Fourth, you should carefully review the content of any message that you get, even if it’s from a trusted contact. Do this before clicking any link in the message, since you might end up in fraud websites that are injected with auto download functions for auto install malware. Remember, many scammers and organized crime groups have the ability to hack email and messaging accounts of unsuspecting users, which they then use for carrying out their illegal activities on the Web.

Fifth, you should keep at pace with the newest schemes and tactics that are being used by scammers and organized criminal syndicates for their online scams that involve fraud websites. You’ll be able to identify the most suitable preventive measures and proactive strategies for safely steering clear from the bad effects of these fake sites and online scams when you do this. You’ll also learn corrective tips that can help you minimize the effects of being victimized by relevant online scams, in case you’ve already fallen for any fraudulent Internet scheme.

Found below are some of the newest online scams that used fraud websites to victimize many users who recently posted scam complaints in Big Scammers. Take note of these scams, in case you encounter them in your daily activities on the Web:

Newest Scams Involving Fraud Websites This 2017

  1. Netflix Phishing Fraud – This is designed to trick users into entering their Netflix account credentials, financial information and personal details in a set of fraud websites, which are designed to look exactly like the legitimate Netflix video repository. This online scam is distributed through phishing messages that are laced with fake urgency claims and scare rhetoric, which forced many victims to log into these fake sites and update their profile details and payment information. They were tricked into doing this by falsely claiming that this is required for them to avoid possible security breaches allegedly reported by other Netflix users.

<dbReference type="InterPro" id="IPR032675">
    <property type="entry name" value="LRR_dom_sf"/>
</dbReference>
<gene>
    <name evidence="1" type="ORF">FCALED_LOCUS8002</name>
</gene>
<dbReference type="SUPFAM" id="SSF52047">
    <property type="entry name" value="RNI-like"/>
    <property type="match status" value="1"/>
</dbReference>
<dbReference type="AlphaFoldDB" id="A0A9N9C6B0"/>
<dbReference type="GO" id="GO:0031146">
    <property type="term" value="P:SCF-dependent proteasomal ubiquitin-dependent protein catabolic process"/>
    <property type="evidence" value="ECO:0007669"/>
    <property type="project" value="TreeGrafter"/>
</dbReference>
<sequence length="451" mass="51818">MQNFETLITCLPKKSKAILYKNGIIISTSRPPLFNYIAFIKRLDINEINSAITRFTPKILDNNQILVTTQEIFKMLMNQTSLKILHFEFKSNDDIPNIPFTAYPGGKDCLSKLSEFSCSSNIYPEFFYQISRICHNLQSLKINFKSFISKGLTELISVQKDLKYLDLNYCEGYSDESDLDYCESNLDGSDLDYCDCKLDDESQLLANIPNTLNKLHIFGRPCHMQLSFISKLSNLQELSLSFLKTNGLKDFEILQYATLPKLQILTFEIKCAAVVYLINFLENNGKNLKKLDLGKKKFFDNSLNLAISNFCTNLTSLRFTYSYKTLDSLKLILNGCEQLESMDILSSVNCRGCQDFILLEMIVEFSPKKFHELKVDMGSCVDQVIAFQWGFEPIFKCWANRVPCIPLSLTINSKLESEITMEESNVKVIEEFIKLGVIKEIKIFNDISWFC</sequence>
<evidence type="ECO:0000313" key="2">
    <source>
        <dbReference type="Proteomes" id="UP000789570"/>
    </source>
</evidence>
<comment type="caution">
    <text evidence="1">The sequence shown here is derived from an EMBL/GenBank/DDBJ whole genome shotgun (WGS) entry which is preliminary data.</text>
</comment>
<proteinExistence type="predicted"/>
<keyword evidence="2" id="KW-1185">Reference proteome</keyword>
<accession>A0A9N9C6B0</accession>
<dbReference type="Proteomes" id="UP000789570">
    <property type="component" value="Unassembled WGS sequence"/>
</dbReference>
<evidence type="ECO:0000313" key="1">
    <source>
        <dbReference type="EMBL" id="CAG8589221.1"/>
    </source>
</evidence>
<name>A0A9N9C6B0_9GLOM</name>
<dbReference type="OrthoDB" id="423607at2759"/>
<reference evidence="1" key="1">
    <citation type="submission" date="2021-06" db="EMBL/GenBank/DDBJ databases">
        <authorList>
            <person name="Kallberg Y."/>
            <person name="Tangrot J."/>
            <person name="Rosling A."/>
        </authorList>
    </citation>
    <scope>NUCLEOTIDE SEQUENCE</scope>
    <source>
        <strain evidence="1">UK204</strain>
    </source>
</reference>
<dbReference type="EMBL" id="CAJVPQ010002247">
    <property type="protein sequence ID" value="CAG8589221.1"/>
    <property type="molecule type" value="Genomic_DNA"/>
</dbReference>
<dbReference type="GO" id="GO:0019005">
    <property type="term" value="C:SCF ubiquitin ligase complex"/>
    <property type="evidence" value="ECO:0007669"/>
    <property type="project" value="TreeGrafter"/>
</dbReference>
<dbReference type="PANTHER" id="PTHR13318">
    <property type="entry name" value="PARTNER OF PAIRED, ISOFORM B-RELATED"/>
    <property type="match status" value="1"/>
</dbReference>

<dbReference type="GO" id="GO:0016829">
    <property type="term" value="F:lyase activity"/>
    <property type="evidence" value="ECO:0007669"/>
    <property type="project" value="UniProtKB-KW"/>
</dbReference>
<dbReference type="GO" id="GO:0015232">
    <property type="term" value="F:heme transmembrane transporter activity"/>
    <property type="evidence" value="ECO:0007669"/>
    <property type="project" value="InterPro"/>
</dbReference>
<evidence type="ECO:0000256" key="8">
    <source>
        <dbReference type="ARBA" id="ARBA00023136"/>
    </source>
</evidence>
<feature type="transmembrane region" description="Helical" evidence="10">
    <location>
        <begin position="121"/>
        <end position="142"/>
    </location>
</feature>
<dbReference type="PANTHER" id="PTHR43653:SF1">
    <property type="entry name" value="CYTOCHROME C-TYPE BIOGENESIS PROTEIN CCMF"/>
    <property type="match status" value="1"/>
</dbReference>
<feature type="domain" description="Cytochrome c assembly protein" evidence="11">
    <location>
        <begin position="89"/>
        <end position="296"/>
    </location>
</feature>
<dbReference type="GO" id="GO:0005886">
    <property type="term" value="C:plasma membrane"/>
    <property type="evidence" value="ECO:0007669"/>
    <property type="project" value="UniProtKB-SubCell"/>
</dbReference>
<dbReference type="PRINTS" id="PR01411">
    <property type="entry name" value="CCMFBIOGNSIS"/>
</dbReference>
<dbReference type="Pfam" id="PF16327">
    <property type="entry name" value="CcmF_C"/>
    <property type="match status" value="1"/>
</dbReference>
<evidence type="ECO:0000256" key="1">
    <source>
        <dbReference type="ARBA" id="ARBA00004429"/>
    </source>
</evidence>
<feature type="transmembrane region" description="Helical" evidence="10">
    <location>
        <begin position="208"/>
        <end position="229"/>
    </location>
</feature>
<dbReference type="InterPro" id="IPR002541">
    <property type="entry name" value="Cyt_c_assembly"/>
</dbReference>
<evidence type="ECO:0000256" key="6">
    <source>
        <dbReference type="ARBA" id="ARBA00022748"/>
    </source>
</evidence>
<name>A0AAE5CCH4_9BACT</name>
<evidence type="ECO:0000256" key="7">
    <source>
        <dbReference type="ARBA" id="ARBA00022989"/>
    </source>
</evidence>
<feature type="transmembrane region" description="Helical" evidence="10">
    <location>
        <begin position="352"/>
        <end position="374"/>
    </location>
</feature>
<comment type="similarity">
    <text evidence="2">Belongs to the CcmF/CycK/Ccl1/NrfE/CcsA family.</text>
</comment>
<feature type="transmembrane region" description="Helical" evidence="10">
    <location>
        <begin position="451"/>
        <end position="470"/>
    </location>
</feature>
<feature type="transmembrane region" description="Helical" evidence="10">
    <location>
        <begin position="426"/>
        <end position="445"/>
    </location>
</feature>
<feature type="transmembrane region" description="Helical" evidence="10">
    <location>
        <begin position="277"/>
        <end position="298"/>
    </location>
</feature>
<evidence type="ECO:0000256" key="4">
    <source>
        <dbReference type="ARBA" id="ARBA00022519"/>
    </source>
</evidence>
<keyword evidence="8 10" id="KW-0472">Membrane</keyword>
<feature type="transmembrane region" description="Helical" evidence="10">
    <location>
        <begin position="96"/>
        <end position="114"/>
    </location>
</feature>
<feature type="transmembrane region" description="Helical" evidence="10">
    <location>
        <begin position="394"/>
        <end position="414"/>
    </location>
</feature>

2. Online Employment Scams – These involve the use of fraud websites that are designed to collect a victim’s sensitive details, confidential identity documents and private information. Target victims are job seekers looking for employment opportunities on the Web, particularly in professional social networks like LinkedIn, classified job sites, micro job sourcing platforms and popular social media sites like Facebook and Twitter.

To learn more about the other new fraud websites and online scams today, you should consider signing up at BigScammers.com. You’ll be able to conveniently get instant alerts and notifications sent straight to your email inbox whenever a victim posts a new scam complaint or files a Web crime report in this online community’s user-generated content repository. A lot of cyber security experts, online privacy specialists and agents of anti-cybercrime offices of many governments worldwide also spend time in this website, providing useful comments and helpful pieces of advice for avoiding and correcting problems caused by online scams.